Overdraft fees. The words strike fear and loathing into the hearts of bank customers everywhere Also called overdraft charges or NSF fees, they result whenever you make a charge, write a check or withdraw money from a checking account that has too low of a balance to cover the pending withdrawal.

Of course, in the old days of banking, when you didn’t have enough money in your account to cover a charge, your bank simply rejected it while you were still at the merchant. But, today we live in the era of overdraft protection programs. These cleverly-named programs protect the customer from being embarrassed at a store, restaurant, or gas pump for having too low of a balance to cover a charge.

At the same time, for over a decade these programs have also done a great job of “protecting” the profits of banks: to the tune of $25-$30 billion per year in the U.S. alone. In theory, these programs protect bank customers. But, the way they are operated by banks means that in reality they are slanted toward benefitting the banks.

A few years ago, the Fed (United States Federal Reserve) caught onto the scheme. A November 2009 Fed ruling was put into effect in the summer of 2010 to help protect consumers against overdraft protection programs. Here are the 3 key points on the Federal Reserve ruling on overdraft fees:

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1. The ruling affects the way in which banks can sign people up for overdraft protection programs:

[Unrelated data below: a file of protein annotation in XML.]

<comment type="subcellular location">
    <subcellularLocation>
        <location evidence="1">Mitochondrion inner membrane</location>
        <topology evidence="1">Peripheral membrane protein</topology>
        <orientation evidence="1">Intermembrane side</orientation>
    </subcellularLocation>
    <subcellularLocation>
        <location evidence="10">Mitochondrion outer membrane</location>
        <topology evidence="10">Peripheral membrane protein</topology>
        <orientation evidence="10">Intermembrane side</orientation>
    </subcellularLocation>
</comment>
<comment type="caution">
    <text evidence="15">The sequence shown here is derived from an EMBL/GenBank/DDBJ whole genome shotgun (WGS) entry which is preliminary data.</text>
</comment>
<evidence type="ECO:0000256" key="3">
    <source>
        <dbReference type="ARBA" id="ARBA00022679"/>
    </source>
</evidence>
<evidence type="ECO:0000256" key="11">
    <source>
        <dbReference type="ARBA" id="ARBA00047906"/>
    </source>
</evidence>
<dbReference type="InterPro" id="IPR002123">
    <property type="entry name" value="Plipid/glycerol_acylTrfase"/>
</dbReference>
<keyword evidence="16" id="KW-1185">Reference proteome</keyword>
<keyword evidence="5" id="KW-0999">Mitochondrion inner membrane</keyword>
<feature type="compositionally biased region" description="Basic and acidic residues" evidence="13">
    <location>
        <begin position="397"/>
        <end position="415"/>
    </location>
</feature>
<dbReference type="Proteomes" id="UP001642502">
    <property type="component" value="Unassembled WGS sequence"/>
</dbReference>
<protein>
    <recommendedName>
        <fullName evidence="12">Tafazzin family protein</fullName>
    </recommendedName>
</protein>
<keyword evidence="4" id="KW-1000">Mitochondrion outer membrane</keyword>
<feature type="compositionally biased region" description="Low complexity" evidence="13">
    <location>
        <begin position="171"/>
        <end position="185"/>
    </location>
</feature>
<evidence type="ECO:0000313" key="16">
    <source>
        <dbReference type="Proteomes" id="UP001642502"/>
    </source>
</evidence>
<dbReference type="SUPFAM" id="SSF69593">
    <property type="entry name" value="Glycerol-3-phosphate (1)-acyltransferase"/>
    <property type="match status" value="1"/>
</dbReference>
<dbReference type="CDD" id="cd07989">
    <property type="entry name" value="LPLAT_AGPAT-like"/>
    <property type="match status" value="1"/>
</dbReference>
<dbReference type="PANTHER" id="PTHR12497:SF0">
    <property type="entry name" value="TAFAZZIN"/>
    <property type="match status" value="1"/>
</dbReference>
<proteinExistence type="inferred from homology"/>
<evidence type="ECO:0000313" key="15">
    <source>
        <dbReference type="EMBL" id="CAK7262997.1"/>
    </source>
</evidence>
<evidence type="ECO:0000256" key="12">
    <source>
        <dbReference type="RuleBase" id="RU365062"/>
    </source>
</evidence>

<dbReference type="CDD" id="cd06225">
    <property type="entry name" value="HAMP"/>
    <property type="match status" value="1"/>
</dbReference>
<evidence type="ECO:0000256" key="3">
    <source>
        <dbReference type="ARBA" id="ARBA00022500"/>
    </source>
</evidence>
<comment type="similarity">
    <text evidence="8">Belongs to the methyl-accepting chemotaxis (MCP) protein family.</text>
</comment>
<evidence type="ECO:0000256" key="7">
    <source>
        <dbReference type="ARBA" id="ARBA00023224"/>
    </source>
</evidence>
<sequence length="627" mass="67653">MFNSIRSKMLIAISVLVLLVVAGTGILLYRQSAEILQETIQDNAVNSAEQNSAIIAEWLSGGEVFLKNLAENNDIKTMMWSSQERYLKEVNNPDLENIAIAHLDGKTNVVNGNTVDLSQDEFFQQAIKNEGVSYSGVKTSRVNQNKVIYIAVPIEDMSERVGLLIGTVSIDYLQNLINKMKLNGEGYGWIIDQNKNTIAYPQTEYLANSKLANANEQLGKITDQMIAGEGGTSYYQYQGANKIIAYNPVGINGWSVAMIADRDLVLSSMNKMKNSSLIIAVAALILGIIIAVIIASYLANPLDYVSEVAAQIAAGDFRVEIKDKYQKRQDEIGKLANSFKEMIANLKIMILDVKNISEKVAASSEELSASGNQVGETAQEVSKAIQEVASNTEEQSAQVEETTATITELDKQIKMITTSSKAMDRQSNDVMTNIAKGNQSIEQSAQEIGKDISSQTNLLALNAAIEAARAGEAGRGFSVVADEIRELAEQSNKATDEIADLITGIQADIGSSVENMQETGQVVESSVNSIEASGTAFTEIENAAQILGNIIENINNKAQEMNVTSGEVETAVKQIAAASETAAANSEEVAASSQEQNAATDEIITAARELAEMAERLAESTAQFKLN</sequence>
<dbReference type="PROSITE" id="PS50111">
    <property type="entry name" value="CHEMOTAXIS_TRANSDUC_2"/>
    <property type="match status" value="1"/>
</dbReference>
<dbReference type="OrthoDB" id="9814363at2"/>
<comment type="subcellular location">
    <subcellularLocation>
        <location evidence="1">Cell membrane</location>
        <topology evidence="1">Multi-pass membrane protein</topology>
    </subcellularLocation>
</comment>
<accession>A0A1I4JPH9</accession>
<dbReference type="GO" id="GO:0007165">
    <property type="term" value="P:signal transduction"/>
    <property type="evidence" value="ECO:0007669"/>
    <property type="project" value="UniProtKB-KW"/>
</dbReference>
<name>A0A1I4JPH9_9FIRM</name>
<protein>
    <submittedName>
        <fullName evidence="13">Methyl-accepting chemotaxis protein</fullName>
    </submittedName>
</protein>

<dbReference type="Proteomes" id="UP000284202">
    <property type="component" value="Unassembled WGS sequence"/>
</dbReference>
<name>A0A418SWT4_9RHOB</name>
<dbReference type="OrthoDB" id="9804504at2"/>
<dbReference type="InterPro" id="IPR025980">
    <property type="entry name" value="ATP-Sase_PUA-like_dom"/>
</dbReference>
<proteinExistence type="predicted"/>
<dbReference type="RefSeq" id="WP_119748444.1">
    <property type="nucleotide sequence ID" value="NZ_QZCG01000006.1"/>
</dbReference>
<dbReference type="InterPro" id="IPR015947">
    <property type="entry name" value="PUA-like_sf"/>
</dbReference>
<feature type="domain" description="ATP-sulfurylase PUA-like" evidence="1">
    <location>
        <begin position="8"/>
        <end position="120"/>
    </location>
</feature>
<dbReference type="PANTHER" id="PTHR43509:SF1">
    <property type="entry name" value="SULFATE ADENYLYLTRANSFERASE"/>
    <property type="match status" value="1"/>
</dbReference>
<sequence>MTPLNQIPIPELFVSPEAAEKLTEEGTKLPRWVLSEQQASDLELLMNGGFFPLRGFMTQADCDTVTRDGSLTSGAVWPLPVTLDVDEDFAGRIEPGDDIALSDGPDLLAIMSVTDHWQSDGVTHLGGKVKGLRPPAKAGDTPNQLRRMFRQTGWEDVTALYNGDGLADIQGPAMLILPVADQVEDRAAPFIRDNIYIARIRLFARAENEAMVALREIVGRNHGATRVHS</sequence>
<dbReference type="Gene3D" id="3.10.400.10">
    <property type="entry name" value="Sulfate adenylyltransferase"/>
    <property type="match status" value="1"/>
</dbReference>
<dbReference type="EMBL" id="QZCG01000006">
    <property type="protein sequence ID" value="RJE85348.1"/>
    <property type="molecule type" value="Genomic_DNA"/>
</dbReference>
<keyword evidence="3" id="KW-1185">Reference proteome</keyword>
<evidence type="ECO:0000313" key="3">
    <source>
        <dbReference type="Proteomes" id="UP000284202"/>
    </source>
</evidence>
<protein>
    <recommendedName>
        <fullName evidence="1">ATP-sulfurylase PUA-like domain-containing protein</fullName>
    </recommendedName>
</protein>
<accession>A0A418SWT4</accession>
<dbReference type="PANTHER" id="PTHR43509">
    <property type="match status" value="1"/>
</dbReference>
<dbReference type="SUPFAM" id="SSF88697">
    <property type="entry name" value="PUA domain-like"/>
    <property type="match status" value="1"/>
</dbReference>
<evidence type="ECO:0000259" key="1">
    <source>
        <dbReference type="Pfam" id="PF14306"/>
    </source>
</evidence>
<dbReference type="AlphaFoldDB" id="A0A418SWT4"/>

Before the ruling took effect, new bank customers signing up for a checking account had to effectively raise their hand and say, “I do NOT want to enroll in your overdraft protection program.” This opt-out strategy meant that most customers – who sometimes were not even adequately made aware that they were even being automatically enrolled in the programs – just allowed themselves to be enrolled.

The trouble is, most customers do not realize that they can be in situations whereby, for example, in a single day of shopping they could make 5, 6, 7 or more charges against a too-low-balance checking account and incur $200 or more in overdraft charges in a single day.

The new Fed ruling forces banks to offer the programs instead as opt-in programs, meaning the customer has to actively show interest in and sign up for the program in order to enroll.

2. Under the new ruling, you cannot be discriminated against if you choose not to join their overdraft protection program:

The new Fed ruling offers other protections, as well. Specifically, a bank is prohibited from penalizing you in any way if you choose not to opt in to the said overdraft protection program.

3. The ruling does not limit banks from charging you overdraft fees:

Despite the needed and very important advances that this Fed ruling represents to bank customers everywhere, it unfortunately does not save a customer who does choose to enroll in the programs a single dime in overdraft fees. Meaning: those customers who want overdraft protection but not all of the crazy fees are back to square one.

Take these 3 key points regarding the Federal Reserve ruling on overdraft fees into account. Then, consider switching banks to one that will never charge you an overdraft fee, even if you overdraw your account.

About the Author: Find a list of no-overdraft-fee banks in your area at:

No Overdraft Fee Banks